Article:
REUTERS | Khaled Yacoub Oweis | July 18, 2011
Syrian forces and militiamen loyal to President Bashar al-Assad killed 10 people in attacks on residential districts in Homs on Monday, the Local Coordination Committees activist group said.
“Tens of people have been also wounded. Security forces and shabbiha (militiamen) are rampaging in streets and firing randomly. Whole neighbourhoods are besieged,” the group said in a statement sent to Reuters.
Syria saw its first major sectarian violence in four months of protests against Assad’s rule when 30 people were killed at the weekend in clashes in Homs between members of the minority Alawite sect, who dominate the security apparatus, and the majority Sunni population.
Diplomatic pressure mounted on Assad on Monday after Qatar, previously a major supporter, shut its embassy in Damascus and the European Union said it was considering tougher sanctions.
Assad, an Alawite, has been waging a military campaign to try and crush the uprising for political freedoms, during which troops and security forces killed over 1,400 civilians and arrested over 12,000 Syrians, according to rights campaigners.
A 12-year old boy was among those killed in Homs on Monday the Local Coordination Committees said, adding the attacks focused on the al-Khalidiya district of the city.
The neighbourhood is inhabited by members of Sunni tribes from rural Homs and is near the Alawite district of Nozha, where most of the militiamen and security forces in the city live.
Homs, a mostly Sunni city that has seen an influx of Alawites in the last 20 years as the community firmed its grip on the security and public jobs, has been a focal point of the uprising since the military stormed its main Sunni districts two months ago to crush protests calling for Assad to quit.
One resident of Homs, a lawyer who did not want to be identified, said tribal members in the Khaldieh area had responded to attacks by Alawite militiamen from the Nozha area on their shops by killing several of the gunmen.
“The Christians are staying out of this,” he said. “Basically you have two armed neighbourhoods in Homs and the tribes are now starting to settle scores with the regime,” the lawyer said.
“The magic is turning against the magician. The regime thought that if it feeds the tribes and allows them to carry AK-47s it will secure their loyalty forever,” he said. “The repression, however, is turning them into insurgents”.
Bodies of Assad supporters were returned to their relatives mutilated on the weekend, the Syrian Observatory for Human Rights said.
A spokesman for demonstrators in the city said in a statement on Sham News Network Facebook page that 10 people rather than 30 had been killed and that they died in attacks by security forces on the city.
Mohammad Saleh, an activist and a resident of Homs, said group of Alawite men, including four policemen, went missing on Thursday. The bodies of four of them were found on Saturday with their eyes gouged out. Six more bodies were found on Sunday.
Alawites make up an estimated 20 percent of the population of Homs but as a result of preferential treatment by the state, hold 60 percent of the public sector jobs in the city.
Assad had described the uprising as a foreign conspiracy to sow sectarian strife. His opponents argue that the president has been playing on sectarian fears to maintain Alawite support and keep in power his family, which has ruled Syria with an iron fist for 41 years.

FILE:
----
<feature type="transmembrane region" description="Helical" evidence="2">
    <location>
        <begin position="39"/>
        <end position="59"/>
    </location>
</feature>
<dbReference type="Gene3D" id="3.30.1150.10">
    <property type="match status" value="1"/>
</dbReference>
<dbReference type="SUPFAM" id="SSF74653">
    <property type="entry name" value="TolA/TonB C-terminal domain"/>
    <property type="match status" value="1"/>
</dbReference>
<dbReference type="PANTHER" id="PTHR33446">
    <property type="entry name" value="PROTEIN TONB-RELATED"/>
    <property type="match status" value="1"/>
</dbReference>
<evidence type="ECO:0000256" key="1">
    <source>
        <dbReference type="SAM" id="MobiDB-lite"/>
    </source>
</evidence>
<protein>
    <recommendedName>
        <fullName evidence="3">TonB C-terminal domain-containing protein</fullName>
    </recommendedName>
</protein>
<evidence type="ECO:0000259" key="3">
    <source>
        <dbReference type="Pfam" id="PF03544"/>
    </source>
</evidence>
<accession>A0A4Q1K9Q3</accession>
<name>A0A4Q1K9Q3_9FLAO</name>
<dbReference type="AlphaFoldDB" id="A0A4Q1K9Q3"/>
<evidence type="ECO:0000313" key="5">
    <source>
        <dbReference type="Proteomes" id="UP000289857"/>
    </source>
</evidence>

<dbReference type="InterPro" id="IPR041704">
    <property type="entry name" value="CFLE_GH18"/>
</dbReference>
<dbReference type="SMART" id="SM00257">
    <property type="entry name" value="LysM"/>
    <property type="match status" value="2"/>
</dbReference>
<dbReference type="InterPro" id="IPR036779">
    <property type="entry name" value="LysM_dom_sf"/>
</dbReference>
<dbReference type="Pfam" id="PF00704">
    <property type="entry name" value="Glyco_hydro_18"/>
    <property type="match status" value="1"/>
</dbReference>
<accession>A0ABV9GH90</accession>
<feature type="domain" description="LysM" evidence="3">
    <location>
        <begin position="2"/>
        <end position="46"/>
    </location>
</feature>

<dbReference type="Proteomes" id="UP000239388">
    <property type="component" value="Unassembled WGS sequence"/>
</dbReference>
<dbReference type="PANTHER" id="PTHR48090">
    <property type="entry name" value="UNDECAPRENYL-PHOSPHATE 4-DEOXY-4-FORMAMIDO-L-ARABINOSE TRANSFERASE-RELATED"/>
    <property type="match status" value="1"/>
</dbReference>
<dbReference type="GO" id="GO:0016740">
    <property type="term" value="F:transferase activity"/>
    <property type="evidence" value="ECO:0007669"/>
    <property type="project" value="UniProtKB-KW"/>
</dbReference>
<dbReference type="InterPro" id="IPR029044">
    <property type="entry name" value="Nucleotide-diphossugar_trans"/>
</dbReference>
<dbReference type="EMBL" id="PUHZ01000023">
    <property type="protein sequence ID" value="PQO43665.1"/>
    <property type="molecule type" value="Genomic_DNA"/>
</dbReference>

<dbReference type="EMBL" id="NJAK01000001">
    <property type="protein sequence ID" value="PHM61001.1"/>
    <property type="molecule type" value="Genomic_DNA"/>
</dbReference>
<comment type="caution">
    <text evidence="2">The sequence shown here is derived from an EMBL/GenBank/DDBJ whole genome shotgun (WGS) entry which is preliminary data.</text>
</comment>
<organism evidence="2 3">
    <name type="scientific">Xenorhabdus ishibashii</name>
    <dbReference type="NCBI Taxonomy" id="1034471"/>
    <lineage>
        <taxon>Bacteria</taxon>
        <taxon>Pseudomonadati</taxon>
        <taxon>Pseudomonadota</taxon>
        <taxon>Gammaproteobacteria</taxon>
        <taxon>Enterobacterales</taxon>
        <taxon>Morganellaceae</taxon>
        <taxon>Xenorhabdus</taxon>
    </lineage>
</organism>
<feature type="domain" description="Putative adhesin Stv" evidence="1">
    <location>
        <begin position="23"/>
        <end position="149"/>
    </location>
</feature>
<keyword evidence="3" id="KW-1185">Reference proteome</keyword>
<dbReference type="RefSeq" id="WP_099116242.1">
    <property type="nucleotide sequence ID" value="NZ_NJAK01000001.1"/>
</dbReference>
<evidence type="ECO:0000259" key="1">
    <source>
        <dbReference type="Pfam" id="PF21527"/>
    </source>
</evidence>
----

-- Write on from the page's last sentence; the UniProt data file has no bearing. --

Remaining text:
Once courted by the West as a possible moderate in the region, is becoming increasingly isolated internationally, with only Iran keeping up its support.
Qatar was a major backer of Syria until protests broke out in March, but relations deteriorated when Sunni Muslims began to be killed by Assad’s security forces, whose leaders, like the president, belong to the minority Alawite sect.
Qatar withdrew its ambassador from Damascus and closed its embassy last week after two attacks on the embassy compound by militiamen loyal to Assad, known as ‘shabbiha’, diplomats in the Syrian capital told Reuters on Monday.
The EU has already imposed travel bans and asset freezes on 34 Syrian individuals and entities, but British Foreign Secretary William Hague said after a meeting of EU foreign ministers in Brussels “work now needs to start so we can add to that if necessary over the coming days and weeks.”
A statement agreed by the ministers in Brussels said: “Until the unacceptable violence against the civilian population is halted… the EU will pursue and carry forward its current policy, including through sanctions.” it said.
In eastern Syria, residents of Albu Kamal, on the border with Iraq, held talks on Monday with troops besieging the town to avoid an assault after defections among security forces who had tried to quell street demonstrations there, residents said.
Residents said Alawite troops were sent from the west of the country after thousands took to the streets, prompted by killings by Military Intelligence agents of five protesters on Saturday, including a 14-year-old boy.
The crowds overwhelmed soldiers and secret police. Residents said around 100 Air Force Intelligence personnel and the crew of at least four armoured vehicles joined the protesters.
“A senior Alawite officer from (the port city) of Tartous is now talking with Albu Kamal notables to hand over within 10 days weapons stockpiles the protesters seized after the defections,” said one activist, who declined to be named for fear of arrest.
Albu Kamal is on the eastern edge of the province of Deir al-Zor, where hundreds of thousands protested on Friday. The region, at the centre of Syria’s 380,000 barrels per day oil output, is still among the poorest in the country with little of the oil revenue invested in the area.
(Additional reporting by Mariam Karouny and Oliver Holmes in Beirut, and by David Brunnstrom and Ilona Wissenbach in Brussels; Writing by Jon Hemming, editing by Matthew Jones)